Member States of the United Nations have taken the lead in the fight against terrorism, forging ahead with implementing the first global and common strategy to tackle the scourge, General Assembly President Srgjan Kerim said today.
The President convened a meeting which kicked off yesterday to review the landmark 2006 Global Counter-Terrorism Strategy, with over 100 Member States taking part.
The meeting concluded today with the Assembly’s adoption of a resolution reaffirming support for the Strategy; reiterating Member States’ strong condemnation of terrorism in all its forms and manifestations; and confirming that Member States have the primary responsibility to implement the document.
The Assembly also decided to review the implementation of the Strategy again in two years time and “to consider updating it to respond to changes,” according to the resolution.
“The active participation of States… is a clear indication that the Strategy is politically important for Member States and relevant for their counter-terrorism efforts,” Mr. Kerim told reporters in New York.
The Strategy was adopted by the Assembly in September 2006 after a year of sometimes fractious negotiations as countries worked to overcome their differences.
“To put it bluntly, it was able to rise above political differences and endless debates to agree on what needs to be done and what is doable,” the President said.
The Strategy focuses on four main pillars of action: tackling the conditions conducive to the spread of terrorism; preventing and combating terrorism; building State capacity and bolstering the role of the UN; and ensuring respect for human rights and the rule of law against the backdrop of the fight against terrorism.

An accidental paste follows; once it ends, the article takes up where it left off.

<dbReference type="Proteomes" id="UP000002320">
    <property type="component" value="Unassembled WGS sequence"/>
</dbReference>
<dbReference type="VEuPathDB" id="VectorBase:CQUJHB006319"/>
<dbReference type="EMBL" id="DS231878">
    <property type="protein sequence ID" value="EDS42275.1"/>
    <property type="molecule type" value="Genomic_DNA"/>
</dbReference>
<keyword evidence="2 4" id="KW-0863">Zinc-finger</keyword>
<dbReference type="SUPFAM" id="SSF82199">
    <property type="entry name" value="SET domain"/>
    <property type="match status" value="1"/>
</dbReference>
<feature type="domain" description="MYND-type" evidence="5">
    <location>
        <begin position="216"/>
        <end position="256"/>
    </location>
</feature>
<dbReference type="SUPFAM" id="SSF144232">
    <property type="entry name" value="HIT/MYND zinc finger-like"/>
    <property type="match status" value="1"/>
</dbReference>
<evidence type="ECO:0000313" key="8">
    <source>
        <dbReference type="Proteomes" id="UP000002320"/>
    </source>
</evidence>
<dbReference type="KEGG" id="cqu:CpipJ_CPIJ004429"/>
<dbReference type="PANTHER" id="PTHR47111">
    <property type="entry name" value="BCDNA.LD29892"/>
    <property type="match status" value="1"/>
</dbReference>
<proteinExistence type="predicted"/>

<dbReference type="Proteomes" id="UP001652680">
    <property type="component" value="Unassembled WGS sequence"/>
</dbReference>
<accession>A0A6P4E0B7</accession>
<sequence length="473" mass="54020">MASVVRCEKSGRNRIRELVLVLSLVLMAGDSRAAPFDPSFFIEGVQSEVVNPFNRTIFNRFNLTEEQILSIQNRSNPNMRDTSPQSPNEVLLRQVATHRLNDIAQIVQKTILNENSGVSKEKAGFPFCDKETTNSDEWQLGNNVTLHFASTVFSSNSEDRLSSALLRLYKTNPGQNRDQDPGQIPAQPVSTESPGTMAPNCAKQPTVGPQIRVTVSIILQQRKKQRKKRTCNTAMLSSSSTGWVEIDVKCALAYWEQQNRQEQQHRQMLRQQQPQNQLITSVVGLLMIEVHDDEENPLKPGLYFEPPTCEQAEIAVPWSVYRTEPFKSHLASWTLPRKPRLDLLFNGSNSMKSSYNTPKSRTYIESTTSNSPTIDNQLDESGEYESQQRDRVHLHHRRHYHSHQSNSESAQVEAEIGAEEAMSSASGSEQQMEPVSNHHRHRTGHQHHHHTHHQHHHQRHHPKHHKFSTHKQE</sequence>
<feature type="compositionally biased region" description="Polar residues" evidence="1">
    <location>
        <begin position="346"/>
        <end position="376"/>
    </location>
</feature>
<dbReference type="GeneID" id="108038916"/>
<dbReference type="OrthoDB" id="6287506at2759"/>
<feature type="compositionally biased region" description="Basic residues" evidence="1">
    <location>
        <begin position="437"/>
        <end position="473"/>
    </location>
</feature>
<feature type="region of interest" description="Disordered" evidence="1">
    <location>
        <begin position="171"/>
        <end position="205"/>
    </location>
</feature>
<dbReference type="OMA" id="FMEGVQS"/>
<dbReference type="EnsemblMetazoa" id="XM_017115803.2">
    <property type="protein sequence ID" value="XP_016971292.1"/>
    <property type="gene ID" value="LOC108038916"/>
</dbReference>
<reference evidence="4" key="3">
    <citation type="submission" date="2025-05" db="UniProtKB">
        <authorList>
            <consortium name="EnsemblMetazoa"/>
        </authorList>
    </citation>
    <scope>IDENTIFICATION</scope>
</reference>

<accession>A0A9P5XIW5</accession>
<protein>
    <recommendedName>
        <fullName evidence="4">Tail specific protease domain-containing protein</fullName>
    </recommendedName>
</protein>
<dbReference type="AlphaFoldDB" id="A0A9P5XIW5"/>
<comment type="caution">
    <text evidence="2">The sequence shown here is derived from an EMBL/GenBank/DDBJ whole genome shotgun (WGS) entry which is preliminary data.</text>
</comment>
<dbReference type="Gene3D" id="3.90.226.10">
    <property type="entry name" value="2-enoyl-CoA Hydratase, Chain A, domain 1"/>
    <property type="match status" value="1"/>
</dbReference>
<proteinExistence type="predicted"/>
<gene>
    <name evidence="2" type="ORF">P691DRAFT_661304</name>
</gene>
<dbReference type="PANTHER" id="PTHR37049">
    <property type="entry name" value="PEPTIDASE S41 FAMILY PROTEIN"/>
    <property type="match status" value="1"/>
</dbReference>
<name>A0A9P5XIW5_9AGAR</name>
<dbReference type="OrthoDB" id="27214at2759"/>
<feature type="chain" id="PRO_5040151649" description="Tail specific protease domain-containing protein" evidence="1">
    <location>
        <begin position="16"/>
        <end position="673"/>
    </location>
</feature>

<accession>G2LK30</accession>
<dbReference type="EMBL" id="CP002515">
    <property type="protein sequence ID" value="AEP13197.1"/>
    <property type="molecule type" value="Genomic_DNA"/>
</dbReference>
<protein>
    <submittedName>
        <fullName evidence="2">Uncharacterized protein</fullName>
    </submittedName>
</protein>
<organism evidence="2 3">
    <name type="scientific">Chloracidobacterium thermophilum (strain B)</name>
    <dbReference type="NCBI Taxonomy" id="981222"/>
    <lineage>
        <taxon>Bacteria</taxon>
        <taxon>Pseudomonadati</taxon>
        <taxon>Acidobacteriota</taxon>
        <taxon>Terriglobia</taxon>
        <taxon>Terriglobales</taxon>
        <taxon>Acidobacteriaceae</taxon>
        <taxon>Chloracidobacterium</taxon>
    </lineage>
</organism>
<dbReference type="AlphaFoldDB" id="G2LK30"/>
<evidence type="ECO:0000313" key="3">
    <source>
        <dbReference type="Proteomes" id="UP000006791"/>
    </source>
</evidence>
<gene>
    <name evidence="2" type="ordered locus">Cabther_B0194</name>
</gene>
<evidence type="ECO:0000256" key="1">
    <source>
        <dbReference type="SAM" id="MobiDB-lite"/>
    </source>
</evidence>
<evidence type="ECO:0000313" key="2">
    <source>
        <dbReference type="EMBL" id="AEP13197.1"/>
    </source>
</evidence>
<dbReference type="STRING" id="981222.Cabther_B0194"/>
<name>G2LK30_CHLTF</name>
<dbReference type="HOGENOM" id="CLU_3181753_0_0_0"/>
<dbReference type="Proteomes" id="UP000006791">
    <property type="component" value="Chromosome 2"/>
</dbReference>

Member States’ statements to the meeting have shown that national, bilateral, regional and global initiatives are underway, “which is exactly what the General Assembly has called for in the Strategy,” said Mr. Kerim, who has made implementing the document one of his top priorities.
Also speaking to reporters today, Robert Orr, who chairs the UN Counter-Terrorism Implementation Task Force, said that many positive steps have been taken since the promulgation of the Strategy.
“Prior to the adoption of the Strategy, we had a lot of good resolutions at the United Nations, we had some concrete activities at the UN, but we did not have a comprehensive approach to counter-terrorism that was universally accepted,” he said. “When this Strategy was accepted, it was a truly significant event.”
Mr. Orr said that many gains had been made at the national level, but stressed that the global stage had seen much progress as well in the past two years, with 24 UN entities now working regularly with each other on counter-terrorism, a first for the Organization.
The Strategy also places emphasis on the victims of terrorism and calls for putting in place national systems of assistance that would promote the needs of victims and their families and facilitate the normalization of their lives.
To provide a forum to assist States in their commitment to promote global solidarity in support of the victims, Secretary-General Ban Ki-moon is convening a day-long symposium on the issue on 9 September in New York, the first event of its kind.